Senate Judiciary Committee Chairman Lindsey Graham (R., S.C.) revealed Sunday that the FBI has denied his requests to interview the two officials who interviewed Christopher Steele’s primary subsource.
“I made a request to interview the case agent and the intel analyst . . . and they’re denying me the ability to do that,” Graham said in an interview on Fox News’ Sunday Morning Futures.
The two FBI agents, a case agent and an intelligence agent, interviewed Steele’s primary subsource three times in 2017. In the course of those interviews, the unidentified person “revealed potentially serious problems with Steele’s descriptions of information in his reports,” according to Inspector General Michael Horowitz’s report on the origins of the Trump-Russia probe.
Graham explained that he wanted to know “did the case agent and the intel agent refuse to tell the system about exculpatory information? Does the fault lie with two or three people? Or was it a system out of control?”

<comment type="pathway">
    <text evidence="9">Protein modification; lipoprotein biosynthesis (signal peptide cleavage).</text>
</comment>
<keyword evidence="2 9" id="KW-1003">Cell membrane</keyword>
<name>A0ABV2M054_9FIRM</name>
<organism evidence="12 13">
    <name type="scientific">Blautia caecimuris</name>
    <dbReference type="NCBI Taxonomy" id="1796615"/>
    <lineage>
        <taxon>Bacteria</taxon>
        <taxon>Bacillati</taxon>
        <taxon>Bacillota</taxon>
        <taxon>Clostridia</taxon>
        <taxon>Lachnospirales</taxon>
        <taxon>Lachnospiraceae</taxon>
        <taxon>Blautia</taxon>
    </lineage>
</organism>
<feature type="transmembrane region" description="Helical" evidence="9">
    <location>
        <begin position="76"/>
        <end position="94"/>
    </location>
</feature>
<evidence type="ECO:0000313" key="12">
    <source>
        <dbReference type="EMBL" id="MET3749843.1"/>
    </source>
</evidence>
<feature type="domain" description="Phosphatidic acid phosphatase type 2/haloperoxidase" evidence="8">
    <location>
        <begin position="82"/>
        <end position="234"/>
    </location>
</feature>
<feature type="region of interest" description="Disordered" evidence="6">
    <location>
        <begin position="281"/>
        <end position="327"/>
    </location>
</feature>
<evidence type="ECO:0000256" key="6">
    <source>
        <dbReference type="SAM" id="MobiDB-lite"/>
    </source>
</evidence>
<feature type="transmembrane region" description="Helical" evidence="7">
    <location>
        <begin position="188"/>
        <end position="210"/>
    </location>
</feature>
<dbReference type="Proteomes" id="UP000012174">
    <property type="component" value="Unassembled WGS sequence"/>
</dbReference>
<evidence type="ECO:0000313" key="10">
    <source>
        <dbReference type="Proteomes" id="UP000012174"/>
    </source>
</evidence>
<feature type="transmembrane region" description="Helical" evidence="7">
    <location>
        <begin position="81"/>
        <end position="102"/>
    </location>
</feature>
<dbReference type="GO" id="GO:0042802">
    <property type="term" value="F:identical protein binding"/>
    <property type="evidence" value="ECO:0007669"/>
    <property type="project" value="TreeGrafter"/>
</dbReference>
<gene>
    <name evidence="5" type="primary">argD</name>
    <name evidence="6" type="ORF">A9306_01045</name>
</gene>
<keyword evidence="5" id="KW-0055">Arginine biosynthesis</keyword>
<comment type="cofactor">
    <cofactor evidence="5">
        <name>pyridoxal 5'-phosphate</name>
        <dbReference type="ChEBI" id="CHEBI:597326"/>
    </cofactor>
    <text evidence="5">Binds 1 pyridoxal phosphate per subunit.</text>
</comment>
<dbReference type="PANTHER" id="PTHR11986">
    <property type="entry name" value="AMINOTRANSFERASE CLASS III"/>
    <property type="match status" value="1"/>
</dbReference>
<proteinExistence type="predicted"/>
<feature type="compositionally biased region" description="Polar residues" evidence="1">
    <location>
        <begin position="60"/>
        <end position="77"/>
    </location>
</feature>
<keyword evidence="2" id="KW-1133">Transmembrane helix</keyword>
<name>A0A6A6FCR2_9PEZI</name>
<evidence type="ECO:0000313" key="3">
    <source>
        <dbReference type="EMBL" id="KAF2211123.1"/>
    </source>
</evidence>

Horowitz’s December report on the FBI’s Crossfire Hurricane investigation found that the Bureau knew in January 2017 that Steele’s allegations relating to the Trump campaign relied in part on disinformation produced by Russian intelligence, according to recently declassified footnotes.
One of the agents who took part in the initial interviews with Steele’s source is Stephen Somma, a counterintelligence investigator in the FBI’s New York field office. Horowitz said in his report that Somma — identified as “Case Agent 1” — was “primarily responsible for some of the most significant errors and omissions” in FISA applications to surveil former Trump campaign adviser Carter Page.
In April, Graham asked the DOJ for records that “question the accuracy and reliability” of former British spy Christopher Steele’s sourcing, before announcing a number of hearings “regarding all things Crossfire Hurricane and the Mueller investigation” that began with the testimony of former acting Attorney General Rod Rosenstein last week.
Rosenstein told Graham that he would not have signed off on the warrant to spy on Page, had he known the issues with the underlying evidence at the time, and blamed the FBI for failing to follow protocols “to ensure that every fact was verified.”